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Heat the lard or peanut oil in a small saute pan and cook the onions over medium heat until they are soft, translucent and slightly browned on the edges. Remove from the pan and let cool.
While the onions are cooking, take about 10 to 15 feet of casings (typically three lengths) and submerge them in warm water.
Make sure you remove as much silverskin as possible from your meat. Cut the meat and fat into 1 to 2 inch chunks and toss with the salt, Instacure, dry milk, garlic, cayenne, paprika, clove, allspice, thyme and powdered mustard. You need the Instacure No. 1 as a safety measure when you smoke the links; if you don't plan on smoking them, you need not use this. You need the dry milk to help the links hold onto their moisture: If you skip this, they will still taste good, but they will shrivel up when you chill them. Put everything in a container and freeze for 30 minutes to 1 hour, or until the mixture is 35°F or colder.
Grind the onions, meat and fat through the coarse die. (If you are using the KitchenAid Food Grinder set the mixer on the No. 4 speed) Andouille is most typically a country-style, coarse sausage. If you want, you can even hand-mince the meat yourself. TIP: Hand-mince 1/4 of the meat and fat mixture to get a more interesting texture for your sausage.
Make sure the mixture is very cold, about 30°F; you will probably need to freeze it again for a while. When it's cold enough, take it out and add the chilled red wine or beer to the bowl and mix on the lowest setting for 90 seconds to 2 minutes, or with your very clean hands for 2 minutes. This turns what was essentially flavored ground meat into a cohesive sausage. The look of the meat will change as it binds to itself, and will look more like thick batter than ground meat and fat.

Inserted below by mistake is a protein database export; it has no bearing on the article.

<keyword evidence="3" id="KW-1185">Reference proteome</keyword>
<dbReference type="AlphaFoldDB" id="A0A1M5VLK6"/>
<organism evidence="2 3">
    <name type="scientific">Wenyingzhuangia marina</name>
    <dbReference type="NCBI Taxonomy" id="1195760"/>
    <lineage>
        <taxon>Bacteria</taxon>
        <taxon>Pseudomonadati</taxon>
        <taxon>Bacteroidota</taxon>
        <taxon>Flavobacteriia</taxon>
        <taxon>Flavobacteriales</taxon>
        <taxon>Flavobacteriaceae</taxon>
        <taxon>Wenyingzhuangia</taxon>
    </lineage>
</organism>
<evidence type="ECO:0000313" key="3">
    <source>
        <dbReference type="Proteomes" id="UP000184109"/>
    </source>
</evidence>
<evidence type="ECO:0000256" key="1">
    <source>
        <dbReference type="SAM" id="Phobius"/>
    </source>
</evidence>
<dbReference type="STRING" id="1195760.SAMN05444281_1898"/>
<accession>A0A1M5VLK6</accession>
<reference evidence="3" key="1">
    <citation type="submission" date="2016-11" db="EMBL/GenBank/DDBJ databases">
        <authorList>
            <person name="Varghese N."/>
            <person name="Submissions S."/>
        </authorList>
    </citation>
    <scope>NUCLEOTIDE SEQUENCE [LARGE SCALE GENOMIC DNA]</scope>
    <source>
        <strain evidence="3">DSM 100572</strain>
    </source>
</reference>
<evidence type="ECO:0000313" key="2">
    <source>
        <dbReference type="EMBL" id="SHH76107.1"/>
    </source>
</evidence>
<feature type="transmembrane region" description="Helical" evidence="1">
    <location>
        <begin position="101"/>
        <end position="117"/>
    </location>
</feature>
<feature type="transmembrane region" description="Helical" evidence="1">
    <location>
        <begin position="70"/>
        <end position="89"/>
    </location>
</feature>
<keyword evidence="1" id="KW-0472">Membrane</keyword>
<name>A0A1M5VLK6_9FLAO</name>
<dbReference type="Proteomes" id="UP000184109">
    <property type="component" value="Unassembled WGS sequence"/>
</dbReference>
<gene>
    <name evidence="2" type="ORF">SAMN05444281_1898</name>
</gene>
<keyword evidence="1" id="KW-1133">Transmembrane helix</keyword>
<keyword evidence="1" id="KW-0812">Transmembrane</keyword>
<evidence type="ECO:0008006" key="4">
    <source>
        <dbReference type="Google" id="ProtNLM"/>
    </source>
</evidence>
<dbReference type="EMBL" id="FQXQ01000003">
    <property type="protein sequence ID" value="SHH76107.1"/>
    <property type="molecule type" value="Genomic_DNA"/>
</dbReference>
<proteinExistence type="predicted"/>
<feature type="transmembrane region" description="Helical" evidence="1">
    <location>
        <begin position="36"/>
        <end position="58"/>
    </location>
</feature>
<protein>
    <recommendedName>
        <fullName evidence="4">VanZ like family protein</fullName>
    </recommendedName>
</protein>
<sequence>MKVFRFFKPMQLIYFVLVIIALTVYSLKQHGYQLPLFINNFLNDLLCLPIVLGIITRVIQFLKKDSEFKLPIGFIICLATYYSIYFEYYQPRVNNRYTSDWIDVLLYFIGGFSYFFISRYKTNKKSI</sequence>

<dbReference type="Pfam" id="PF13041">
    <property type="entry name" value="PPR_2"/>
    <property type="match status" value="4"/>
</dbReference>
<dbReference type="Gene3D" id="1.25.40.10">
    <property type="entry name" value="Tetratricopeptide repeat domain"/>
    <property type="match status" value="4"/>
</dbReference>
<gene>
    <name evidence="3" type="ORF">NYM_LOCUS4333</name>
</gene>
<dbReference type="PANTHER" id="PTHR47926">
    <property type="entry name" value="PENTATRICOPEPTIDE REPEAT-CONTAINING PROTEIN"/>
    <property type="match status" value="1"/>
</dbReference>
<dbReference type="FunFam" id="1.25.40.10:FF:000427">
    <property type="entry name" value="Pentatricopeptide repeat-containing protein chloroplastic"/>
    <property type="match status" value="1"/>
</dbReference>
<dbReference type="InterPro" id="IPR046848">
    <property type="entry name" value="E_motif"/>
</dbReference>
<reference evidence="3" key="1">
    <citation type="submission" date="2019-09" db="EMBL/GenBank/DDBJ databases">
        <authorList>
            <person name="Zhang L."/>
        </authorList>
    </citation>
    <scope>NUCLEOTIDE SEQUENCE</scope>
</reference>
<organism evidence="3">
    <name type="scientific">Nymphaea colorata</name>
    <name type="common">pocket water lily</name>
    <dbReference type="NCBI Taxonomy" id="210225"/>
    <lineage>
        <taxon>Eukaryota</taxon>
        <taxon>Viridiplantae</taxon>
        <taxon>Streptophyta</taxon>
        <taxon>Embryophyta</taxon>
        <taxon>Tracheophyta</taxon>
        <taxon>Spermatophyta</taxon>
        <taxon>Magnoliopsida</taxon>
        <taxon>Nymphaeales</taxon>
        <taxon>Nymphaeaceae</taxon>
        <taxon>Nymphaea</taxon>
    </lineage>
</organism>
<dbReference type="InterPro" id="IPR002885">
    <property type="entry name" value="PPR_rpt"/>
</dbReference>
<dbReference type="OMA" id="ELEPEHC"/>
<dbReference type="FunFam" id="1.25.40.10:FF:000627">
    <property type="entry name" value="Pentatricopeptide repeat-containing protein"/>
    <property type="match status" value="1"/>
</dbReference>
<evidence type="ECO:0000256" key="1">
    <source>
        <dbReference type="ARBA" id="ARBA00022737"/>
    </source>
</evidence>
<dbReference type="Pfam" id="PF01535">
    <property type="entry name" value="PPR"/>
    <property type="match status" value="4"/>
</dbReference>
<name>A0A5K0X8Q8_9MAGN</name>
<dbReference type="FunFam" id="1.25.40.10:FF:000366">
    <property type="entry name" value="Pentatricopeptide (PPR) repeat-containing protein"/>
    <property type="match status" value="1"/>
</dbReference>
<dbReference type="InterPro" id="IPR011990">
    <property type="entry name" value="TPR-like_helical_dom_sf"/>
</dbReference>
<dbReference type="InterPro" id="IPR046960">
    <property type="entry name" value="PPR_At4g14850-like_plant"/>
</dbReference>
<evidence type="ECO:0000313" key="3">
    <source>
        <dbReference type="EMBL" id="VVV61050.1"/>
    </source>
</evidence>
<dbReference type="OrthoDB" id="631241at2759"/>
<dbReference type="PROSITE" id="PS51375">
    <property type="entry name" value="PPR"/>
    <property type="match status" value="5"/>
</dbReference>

If you are making patties, you're done. Store each patty between pieces of wax paper and then wrap tightly in plastic wrap, then foil, before freezing. If you are making links, load up a sausage stuffer with the meat and fat. Rinse the casings by running warm water through them: You want to flush some salt and check for any holes in the casings. Thread an entire casing onto the stuffer and fill it slowly. Coil the filled casing as you go. Fill all the casings before making individual links.
To make individual links, tie off one end of a casing. Compress the sausage inside it to fill that end link. Pinch off a length of link with one hand, and another link with the other to create a second link next to the end sausage. Flip this second link over to create the sausage. Gently compress the meat in both the end link and this second one. Flip the second link over several times to tighten it. Move down the coil and create two more links. This time, flip the link back toward you to tighten it. Repeat this process down the coil until you get to the end. Tie off the end link. Repeat with all the other casings.
Hang your sausages to dry for an hour or more. Hang for 1 to 2 hours at room temperature, or up to overnight where your temperatures are below 45°F. I use a standard clothes drying rack to hang my links. When the sausages are hanging, use a large needle to pierce any spots on the links where there is air trapped underneath. Sterilize the needle in the flames of a gas burner or with a lighter until it glows. You need to pierce any trapped air or your links could burst when you cook them.
Once the sausages have hung, smoke them for at least 3 to 4 hours. If you hot-smoke your links, pull them when they reach an internal temperature of 155°F. If your links don't get to that temperature in time, you can either smoke them longer, or you can finish the cooking in an oven set at 200°F. Once they're fully cooked, let them cool before freezing.